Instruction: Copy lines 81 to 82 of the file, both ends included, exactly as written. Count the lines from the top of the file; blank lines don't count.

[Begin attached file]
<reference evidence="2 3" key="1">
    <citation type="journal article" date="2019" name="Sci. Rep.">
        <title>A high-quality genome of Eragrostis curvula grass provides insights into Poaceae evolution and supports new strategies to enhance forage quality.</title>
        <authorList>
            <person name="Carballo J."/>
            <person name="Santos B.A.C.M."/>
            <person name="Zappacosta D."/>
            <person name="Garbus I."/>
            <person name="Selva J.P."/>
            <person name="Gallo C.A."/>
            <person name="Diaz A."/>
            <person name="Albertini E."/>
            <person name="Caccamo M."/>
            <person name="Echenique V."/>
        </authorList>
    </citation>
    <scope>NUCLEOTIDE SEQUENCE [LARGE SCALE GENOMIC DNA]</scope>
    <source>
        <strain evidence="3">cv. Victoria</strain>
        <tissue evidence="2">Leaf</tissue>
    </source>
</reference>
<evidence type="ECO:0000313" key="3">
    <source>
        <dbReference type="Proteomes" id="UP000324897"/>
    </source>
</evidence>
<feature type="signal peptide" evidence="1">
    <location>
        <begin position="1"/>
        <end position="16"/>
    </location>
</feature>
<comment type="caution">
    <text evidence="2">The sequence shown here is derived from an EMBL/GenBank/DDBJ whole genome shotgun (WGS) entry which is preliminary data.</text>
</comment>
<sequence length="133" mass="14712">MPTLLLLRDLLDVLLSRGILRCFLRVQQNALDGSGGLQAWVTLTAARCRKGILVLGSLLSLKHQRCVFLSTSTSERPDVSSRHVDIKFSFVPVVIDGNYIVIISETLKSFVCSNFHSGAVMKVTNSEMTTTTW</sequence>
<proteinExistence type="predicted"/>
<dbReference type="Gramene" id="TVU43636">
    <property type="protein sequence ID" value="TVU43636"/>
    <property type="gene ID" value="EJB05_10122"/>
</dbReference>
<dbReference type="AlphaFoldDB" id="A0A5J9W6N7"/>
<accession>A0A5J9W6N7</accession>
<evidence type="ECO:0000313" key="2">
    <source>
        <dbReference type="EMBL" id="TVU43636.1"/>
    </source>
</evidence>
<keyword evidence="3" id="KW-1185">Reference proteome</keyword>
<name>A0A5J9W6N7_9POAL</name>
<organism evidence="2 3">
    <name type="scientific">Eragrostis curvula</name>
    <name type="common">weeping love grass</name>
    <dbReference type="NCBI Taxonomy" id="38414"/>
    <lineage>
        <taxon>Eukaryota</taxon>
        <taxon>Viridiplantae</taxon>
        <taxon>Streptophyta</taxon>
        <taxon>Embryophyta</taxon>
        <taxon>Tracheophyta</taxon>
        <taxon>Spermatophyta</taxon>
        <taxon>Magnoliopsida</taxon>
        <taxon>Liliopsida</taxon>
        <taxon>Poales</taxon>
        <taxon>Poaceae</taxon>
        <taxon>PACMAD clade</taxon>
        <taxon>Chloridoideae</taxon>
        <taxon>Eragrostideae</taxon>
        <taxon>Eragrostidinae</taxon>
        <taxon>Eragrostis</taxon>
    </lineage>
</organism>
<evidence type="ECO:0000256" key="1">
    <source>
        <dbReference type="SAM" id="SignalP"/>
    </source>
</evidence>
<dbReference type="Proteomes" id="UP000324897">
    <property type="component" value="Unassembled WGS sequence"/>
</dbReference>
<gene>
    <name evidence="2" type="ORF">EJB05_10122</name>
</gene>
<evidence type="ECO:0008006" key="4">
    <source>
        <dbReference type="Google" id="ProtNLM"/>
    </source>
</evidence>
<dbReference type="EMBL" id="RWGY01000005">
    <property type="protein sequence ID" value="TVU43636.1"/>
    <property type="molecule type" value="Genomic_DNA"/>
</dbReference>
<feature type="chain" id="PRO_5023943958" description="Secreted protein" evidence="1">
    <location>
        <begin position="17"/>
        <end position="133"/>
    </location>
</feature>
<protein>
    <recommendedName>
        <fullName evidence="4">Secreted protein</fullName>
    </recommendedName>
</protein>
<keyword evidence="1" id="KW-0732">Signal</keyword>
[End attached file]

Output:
</dbReference>
<gene>